In processing the multiple photographs of the Mary May tomb, several RTIs were recorded in order to collect multiple viewpoints onto the effigy. The recording methodology was not intended as a comprehensive survey of the artefact. Instead, a decision-making pipeline that enabled iterative building of the narrative of the tomb was utilised. For instance, particular attention was paid to recording the visage of the effigy from a low-down standpoint (see Figure 9) to replicate early experiences of the tomb.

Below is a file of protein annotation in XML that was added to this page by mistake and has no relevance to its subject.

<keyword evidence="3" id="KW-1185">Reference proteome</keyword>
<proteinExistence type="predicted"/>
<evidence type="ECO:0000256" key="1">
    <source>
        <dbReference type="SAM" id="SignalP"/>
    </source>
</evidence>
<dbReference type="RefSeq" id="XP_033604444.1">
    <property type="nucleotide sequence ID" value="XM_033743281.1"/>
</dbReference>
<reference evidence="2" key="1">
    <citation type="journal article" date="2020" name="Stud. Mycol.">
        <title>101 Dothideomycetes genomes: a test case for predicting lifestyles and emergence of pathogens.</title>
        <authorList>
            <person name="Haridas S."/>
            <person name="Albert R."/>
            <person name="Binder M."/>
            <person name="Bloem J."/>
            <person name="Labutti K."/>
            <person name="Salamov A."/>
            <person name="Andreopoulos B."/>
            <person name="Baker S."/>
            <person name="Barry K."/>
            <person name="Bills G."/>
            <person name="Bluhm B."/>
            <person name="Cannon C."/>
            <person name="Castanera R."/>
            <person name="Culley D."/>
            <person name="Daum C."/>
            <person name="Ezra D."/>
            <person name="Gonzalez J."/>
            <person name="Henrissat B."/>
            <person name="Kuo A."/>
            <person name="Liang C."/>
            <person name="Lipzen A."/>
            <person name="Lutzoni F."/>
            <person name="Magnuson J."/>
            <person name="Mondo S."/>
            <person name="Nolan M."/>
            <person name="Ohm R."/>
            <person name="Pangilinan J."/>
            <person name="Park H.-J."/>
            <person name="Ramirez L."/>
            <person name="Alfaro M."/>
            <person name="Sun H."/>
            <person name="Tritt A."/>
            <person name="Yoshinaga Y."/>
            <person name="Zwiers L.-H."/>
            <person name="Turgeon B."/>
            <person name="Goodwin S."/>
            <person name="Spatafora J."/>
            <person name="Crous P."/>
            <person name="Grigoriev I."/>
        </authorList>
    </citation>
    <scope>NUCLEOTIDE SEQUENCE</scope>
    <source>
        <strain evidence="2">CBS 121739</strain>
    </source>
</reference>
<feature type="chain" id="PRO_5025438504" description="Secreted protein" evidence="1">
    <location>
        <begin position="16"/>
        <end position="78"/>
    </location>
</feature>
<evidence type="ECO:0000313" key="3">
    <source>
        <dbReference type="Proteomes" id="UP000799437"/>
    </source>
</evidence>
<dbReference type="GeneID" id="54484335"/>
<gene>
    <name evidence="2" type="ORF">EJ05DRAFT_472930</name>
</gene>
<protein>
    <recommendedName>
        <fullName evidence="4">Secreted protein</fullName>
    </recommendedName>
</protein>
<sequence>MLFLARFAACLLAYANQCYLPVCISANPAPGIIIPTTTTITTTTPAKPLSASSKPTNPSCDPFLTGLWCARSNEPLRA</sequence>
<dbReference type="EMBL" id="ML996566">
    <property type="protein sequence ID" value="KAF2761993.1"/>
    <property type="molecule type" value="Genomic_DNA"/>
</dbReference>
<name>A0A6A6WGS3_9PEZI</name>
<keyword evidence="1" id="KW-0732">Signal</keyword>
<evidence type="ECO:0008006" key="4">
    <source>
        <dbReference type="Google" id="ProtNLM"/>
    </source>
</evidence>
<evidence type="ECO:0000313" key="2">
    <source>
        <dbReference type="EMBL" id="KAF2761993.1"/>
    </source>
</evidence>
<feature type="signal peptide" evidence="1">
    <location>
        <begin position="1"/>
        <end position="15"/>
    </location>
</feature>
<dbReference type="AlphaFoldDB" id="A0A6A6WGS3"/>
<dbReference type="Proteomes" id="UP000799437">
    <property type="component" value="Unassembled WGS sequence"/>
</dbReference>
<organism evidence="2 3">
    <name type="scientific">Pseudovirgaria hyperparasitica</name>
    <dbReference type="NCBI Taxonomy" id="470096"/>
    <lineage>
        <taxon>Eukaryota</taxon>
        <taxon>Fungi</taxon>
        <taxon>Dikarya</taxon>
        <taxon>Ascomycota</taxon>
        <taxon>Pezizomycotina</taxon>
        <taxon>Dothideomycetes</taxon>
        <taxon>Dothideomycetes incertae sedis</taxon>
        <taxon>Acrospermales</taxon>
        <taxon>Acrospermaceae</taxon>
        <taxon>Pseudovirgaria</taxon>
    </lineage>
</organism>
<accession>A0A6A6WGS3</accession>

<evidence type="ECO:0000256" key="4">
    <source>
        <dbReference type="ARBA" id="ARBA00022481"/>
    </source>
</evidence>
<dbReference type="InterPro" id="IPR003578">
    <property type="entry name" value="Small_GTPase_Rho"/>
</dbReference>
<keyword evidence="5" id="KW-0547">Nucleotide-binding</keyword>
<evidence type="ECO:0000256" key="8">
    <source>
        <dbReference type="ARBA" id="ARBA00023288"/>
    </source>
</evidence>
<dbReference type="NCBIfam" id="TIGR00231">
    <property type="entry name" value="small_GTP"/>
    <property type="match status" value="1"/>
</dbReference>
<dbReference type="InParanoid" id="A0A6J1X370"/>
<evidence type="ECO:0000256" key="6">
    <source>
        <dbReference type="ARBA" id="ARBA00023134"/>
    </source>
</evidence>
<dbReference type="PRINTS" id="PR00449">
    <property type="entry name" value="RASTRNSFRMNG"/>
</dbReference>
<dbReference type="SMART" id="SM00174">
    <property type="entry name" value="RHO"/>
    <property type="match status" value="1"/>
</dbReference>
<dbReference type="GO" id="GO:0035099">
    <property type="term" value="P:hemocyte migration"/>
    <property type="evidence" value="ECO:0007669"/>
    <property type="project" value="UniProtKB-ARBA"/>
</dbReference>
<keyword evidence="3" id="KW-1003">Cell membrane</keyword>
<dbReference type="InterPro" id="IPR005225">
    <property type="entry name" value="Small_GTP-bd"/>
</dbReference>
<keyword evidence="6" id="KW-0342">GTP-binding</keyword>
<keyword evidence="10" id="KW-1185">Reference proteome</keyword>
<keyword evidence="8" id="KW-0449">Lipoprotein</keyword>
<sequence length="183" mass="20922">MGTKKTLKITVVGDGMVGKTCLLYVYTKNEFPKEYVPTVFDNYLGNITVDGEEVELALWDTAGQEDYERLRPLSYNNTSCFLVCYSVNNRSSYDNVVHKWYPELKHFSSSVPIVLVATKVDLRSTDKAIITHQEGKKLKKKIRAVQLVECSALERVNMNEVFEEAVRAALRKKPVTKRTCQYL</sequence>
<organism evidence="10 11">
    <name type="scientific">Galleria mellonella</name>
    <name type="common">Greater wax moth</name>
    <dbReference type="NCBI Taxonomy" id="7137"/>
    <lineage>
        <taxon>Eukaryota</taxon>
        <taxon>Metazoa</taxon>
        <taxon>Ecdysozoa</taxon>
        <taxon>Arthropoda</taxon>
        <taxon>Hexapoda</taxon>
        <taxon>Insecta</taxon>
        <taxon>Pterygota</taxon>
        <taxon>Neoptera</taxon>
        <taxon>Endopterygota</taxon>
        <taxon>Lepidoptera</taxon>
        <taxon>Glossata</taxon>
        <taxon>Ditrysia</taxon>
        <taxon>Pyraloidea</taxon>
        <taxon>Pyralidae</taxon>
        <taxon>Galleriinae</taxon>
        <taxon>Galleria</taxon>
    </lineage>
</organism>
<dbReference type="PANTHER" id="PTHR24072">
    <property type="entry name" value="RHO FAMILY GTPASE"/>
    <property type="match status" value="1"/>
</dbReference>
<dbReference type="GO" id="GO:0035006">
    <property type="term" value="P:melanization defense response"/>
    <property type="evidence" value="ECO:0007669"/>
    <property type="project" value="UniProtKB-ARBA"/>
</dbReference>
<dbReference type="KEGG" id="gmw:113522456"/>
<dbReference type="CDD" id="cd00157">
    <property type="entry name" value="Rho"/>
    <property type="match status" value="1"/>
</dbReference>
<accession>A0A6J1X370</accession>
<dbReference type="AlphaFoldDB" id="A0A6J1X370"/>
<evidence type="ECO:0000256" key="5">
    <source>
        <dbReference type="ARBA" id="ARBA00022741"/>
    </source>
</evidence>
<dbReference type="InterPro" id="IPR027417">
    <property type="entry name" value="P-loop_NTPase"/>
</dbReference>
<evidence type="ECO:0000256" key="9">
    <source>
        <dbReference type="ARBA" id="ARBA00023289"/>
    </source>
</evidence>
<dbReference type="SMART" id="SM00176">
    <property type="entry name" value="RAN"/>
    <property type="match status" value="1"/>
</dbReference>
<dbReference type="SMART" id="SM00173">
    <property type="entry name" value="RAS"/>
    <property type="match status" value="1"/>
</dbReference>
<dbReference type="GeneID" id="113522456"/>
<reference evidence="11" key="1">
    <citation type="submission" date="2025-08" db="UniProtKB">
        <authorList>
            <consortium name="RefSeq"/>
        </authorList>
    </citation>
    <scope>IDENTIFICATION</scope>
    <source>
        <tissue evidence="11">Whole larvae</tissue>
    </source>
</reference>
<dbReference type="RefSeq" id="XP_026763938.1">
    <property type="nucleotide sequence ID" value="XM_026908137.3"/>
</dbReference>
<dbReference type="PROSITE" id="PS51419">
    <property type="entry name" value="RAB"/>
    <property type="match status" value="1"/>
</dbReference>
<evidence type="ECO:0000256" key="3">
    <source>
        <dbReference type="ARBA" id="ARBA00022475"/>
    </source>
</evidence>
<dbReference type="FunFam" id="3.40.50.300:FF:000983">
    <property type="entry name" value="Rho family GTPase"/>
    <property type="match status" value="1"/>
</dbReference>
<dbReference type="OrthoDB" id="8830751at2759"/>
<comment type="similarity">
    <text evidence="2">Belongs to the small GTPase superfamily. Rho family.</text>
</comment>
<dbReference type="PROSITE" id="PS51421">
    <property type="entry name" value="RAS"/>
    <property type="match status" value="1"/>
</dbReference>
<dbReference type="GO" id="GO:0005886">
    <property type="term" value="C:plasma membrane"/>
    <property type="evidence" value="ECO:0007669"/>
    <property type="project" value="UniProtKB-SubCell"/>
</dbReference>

Cameras were mounted on the floor, facing upwards towards the effigy in an attempt to re-create the viewpoint of an audience in front of the tomb before it had been removed from its plinth. This placing of cameras did not attempt to re-establish the context of the tomb within its phenomenological setting, but instead was intended as an entry point into the consideration of the treatment of the tomb post-mortem. This was an attempt to ascertain whether changes to the sculpture had been conducted when the tomb was already 'in-place' within the chapel.
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